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World Population Day

  • 12 Jul 2021
  • 6 min read

Why in News

Recently, Uttar Pradesh (UP) unveiled its New Population Policy 2021-30, on the occasion of World Population Day (11th July).

Key Points

  • About:
    • In 1989, the United Nations Development Programme (UNDP) recommended that 11th July be observed by the international community as World Population Day, a day to focus attention on the urgency and importance of population issues.
    • UNDP was inspired by the public interest and awareness that was created by "Five Billion Day" on 11th July 1987 when the world's population reached 5 billion.
    • A resolution to the effect was passed, and the day was first marked on 11th July, 1990.
    • The United Nations Population Fund (UNFPA) was created in 1969, the same year the United Nations General Assembly declared “parents have the exclusive right to determine freely and responsibly the number and spacing of their children.
    • Theme 2021: Rights and Choices are the Answer: Whether baby boom or bust, the solution to shifting fertility rates lies in prioritising all people’s reproductive health and rights.
  • U.P’s New Population Policy:
    • The policy proposes five key targets: population control; ending curable maternal mortality and illnesses; ending curable infant mortality and ensuring betterment in their nutrition status; betterment of sexual and reproductive health-related information and facilities among the youth; and care of elders.
    • The UP government's law commission has also prepared a population control bill, under which a two-child norm will be implemented and promoted.
    • As per the draft, violation of the policy is penalised with measures such as barring for elections and abidance is rewarded with measures such as promotion in jobs, subsidy etc.

Population Trends & Issues

  • World Population:
    • About:
      • World's population stands at about 7.7 billion, and it's expected to grow to around 8.5 billion in 2030, 9.7 billion in 2050, and 10.9 billion in 2100.
    • Reason for Growth:
      • This dramatic growth has been driven largely by increasing numbers of people surviving to reproductive age, and has been accompanied by major changes in fertility rates, increasing urbanization and accelerating migration.
        • These trends will have far-reaching implications for generations to come.
    • Affected Areas:
      • They affect economic development, employment, income distribution, poverty and social protections.
      • They also affect efforts to ensure universal access to health care, education, housing, sanitation, water, food and energy.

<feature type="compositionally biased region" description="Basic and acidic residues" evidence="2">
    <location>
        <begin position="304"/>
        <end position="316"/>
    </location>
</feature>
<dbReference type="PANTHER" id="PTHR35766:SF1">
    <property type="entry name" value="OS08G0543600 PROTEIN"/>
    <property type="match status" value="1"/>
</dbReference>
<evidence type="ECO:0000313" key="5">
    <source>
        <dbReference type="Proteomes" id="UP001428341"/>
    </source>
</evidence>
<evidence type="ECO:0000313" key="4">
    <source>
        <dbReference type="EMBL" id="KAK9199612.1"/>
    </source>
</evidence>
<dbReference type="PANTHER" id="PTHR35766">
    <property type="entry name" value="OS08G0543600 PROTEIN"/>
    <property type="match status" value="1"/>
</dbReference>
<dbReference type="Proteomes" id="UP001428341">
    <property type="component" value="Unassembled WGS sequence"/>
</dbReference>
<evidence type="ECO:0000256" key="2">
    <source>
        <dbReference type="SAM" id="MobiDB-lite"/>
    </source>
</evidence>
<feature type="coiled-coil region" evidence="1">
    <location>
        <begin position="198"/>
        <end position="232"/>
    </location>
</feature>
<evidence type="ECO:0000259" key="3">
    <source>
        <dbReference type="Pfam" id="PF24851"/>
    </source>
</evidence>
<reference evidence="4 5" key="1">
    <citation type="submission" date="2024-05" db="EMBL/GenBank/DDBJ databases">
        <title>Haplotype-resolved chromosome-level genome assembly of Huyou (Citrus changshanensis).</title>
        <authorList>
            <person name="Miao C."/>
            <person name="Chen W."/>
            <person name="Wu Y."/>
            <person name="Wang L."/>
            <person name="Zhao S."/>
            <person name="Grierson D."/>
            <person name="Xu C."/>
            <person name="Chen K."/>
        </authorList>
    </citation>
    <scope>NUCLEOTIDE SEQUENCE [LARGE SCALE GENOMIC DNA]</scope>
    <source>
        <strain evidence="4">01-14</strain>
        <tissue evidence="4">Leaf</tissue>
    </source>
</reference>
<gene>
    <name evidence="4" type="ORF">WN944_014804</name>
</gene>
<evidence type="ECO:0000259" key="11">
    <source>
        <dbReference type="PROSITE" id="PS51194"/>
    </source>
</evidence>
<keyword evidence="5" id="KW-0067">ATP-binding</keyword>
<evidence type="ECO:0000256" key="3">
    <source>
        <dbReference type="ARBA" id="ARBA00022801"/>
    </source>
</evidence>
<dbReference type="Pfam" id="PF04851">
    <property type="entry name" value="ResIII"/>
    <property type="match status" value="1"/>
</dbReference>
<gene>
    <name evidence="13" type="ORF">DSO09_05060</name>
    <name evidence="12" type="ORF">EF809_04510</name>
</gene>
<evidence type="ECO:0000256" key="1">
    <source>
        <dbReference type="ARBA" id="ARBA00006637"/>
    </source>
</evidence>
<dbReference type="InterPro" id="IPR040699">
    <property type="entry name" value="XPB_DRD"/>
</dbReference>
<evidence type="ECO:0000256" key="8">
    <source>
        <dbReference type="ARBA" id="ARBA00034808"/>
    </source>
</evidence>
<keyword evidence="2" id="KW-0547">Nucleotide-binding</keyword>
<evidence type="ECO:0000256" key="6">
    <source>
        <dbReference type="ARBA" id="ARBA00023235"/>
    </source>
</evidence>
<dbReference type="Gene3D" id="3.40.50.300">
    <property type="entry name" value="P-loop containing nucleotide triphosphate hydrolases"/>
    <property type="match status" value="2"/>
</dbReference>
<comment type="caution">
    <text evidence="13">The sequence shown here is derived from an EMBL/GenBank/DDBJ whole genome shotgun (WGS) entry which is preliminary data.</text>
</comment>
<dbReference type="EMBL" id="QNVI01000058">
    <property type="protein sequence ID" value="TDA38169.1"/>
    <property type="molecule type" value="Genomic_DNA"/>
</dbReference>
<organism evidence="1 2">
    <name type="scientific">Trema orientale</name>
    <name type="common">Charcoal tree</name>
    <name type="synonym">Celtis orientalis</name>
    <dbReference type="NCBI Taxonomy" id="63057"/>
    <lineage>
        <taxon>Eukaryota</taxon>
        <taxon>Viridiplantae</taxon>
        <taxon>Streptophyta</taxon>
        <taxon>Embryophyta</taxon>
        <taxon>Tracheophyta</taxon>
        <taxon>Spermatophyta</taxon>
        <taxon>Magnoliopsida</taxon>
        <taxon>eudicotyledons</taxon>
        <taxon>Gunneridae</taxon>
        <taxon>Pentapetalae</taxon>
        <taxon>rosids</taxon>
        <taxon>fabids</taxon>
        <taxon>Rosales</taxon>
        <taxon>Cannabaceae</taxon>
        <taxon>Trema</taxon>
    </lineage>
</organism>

• India’s Population Related Issues:
    • Large Size:
    • Fast Growth:
      • Mismatch in birth and death rate resulted in faster growth of population in the past few decades.
        • However, India’s Total Fertility Rate (TFR) is declining. It is now 2.2 per woman, nearing the replacement rate of 2.1, according to the latest government data.
        • TFR indicates the average number of children expected to be born to a woman during her reproductive span of 15-49 years.
    • Education and Population Growth:
      • Poverty and illiteracy contribute immensely to the population explosion.
        • Recent data shows that the overall literacy rate in the country is about 77.7%.
        • At the all-India level, the male literacy rate is higher at 84.7% compared to 70.3% among women.
      • Children in rural areas are considered as assets, who will take care of parents at old age, also more children mean more earnings.
      • The level of female education has a direct impact on fertility, as it is evidenced that the fertility rate of illiterate women tends to be higher than those who are literate.
      • Lack of education prevents women from having full knowledge about the use of contraceptives, of the consequences of frequent childbirth.
    • Unemployment:
      • High youth unemployment in India is turning demographic dividend into a demographic disaster for India.
      • This youth potential is often referred to as the ‘demographic dividend’ which means that if the youth available in the country are equipped with quality education and skills training, then they will not only get suitable employment but can also contribute effectively towards the economic development of the country.

Way Forward

  • Family planning is an effective tool to ensure a stable rise in the population. The government at all levels- Union, State and Local, citizens, civil societies as well as the businesses must take the onus to promote awareness and advocate the sexual and reproductive rights of women and encourage the use of contraception.
  • There is a need for well-researched planning and implementation on how to harness the population growth for the maximum economic benefit of the society and country.
  • In order to have a better future for all on a healthy planet, attainment of the Sustainable Development Goals (SDGs) related to poverty, gender equality, economic growth among others is critical.

Source: IE

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